F1 Business Diary 2014: the Hungarian Grand Prix

The Hungarian Grand Prix, the final race before Formula One’s four week summer break, was a thrilling contest, which made something of a mockery of a meeting a day earlier to discuss ideas to ‘improve the show’.

After a poor turnout at Hockenheim for last week’s German Grand Prix and in a period of gentle decline for Formula One’s global television ratings, Formula One chief executive Bernie Ecclestone convened a meeting of team principals on Saturday morning in Hungary to discuss ways of ‘improving the show’.

There were no formal announcements afterwards but news did leak out that Flavio Briatore, the former Benetton and Renault team principal, will be playing a bigger role in marketing the sport from now on. There were also murmurs that there had been a favourable reaction amongst teams to the idea of introducing success ballast – literally adding weight to cars that win – into Formula One at some point in the future, suggesting that the habit of senior figures in the sport making knee-jerk and flawed changes is set to continue.

What nobody at a senior level in the sport appears to have grasped is that the constant tinkering with rules over the past few years – the much-discussed drag reduction system (DRS), double points at the final race and standing starts instead of safety car restarts to name but three gimmicky additions to Formula One – has alienated existing fans and failed to attract new ones. Indeed, non-Formula One fans tend to find the sport’s constant changes amusing rather than a reason to tune in. It all suggests a huge lack of belief in the product and, Sunday’s superb Grand Prix showed, there is nothing at all wrong with the Formula One show.

The problem – and do forgive the repetition, as this has been a theme of these diaries this season – is the lack of communication about the product, which stems from Formula One’s lack of centralised marketing. Put simply, how can you expect to sell the best product in the world if nobody knows about it?

It is nothing short of embarrassing that such a well-established global sport does not, in 2014, have a forward-facing, active PR department, assisting the teams (who do an excellent job), broadcasters (likewise) and local race promoters (who get such a small amount of the pie they are hamstrung from the off).

When Christian Horner, Red Bull Racing’s team principal, attacked the media during Friday’s team principals’ press conference for asking negative questions, he badly missed the point. It is not the media’s responsibility to promote the sport, it is Formula One’s. Horner’s ire should have been directed at Ecclestone and Formula One Management, who, bafflingly, have never invested in a proper marketing team to sell the sport they hold the commercial rights to.

That a bigger role for Briatore, who has a marketing brain but is a close confidant of Ecclestone and, frankly, yesterday’s man, appears to have been agreed at Saturday’s meeting, rather suggests that Horner didn’t have quite the same confidence to confront Ecclestone as he did the press. That, sadly, is no surprise.

Feeling the force

The financial benefits of finishing high up in the constructors’ world championship are well-known and at the halfway stage of the year Williams, who lie fourth after finishing ninth last season, appear to be in line for the largest increase in revenue. But beyond the money, and despite a disastrous race in Hungary, which saw Nico Hulkenberg crash into Sergio Perez and Perez crash into the wall, Force India’s excellent start to the season could be a game-changer for the team. As it stands, the fifth-place team will replace Lotus, which currently languishes in eighth, in Formula One’s controversial Strategy Group. Much to the annoyance of the smaller teams, the Strategy Group is made up of only six teams – Mercedes, Red Bull, McLaren, Ferrari, Williams and the next best-placed team in the world championship. The group meets to discuss ideas and can forward proposals to the full Formula One Commission, where all the teams are represented. As long as it stays ahead of Lotus, which currently holds a Strategy Group seat, Force India is poised to become a much more influential voice in the sport.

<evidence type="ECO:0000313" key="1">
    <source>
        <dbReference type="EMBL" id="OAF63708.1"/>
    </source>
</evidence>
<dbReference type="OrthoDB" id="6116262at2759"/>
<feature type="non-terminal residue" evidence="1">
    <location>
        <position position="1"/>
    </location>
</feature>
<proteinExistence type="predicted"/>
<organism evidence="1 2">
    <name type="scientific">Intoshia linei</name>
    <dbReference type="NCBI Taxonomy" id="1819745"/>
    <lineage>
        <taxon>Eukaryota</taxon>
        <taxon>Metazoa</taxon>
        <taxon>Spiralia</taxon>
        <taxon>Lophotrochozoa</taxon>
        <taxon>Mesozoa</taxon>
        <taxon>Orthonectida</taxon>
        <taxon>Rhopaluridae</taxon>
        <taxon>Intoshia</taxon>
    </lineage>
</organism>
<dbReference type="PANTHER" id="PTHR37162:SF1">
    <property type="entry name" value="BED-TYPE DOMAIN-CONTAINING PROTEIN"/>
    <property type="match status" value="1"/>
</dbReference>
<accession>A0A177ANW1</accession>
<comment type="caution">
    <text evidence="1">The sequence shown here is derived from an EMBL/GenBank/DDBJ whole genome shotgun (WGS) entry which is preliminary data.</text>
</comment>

Blue Sky thinking?

BSkyB’s announcement last week that it will pay around UK£4.9 billion to acquire 57.4 per cent of Rupert Murdoch-owned Sky Deutschland and full control of Sky Italia may, in time, have an impact on how Formula One is broadcast. Formula One is a key element in the sports rights portfolios of Sky in the UK, Germany and Italy, with the pay television services each running bespoke channels and live, fully interactive, coverage of every Grand Prix. Sky Deutschland’s coverage is the most established, with Sky Sports in the UK beginning its Formula One deal in 2012 and Sky Italia following suit a year later. Currently, all three channels run completely separately with three production and editorial teams sent to every race. With all three coming under the same ownership, there is likely to be focus on streamlining and pooling editorial resources. “The enlarged group will be able to share programming, channel brands and creative across territories, as well as to be more effective in the production of live cross-border events, such as Formula One, where all three broadcasters each currently send their own set for production capability,” confirmed BSkyB’s chief financial officer Andrew Griffith, speaking during BSkyB’s full year results conference call last week.


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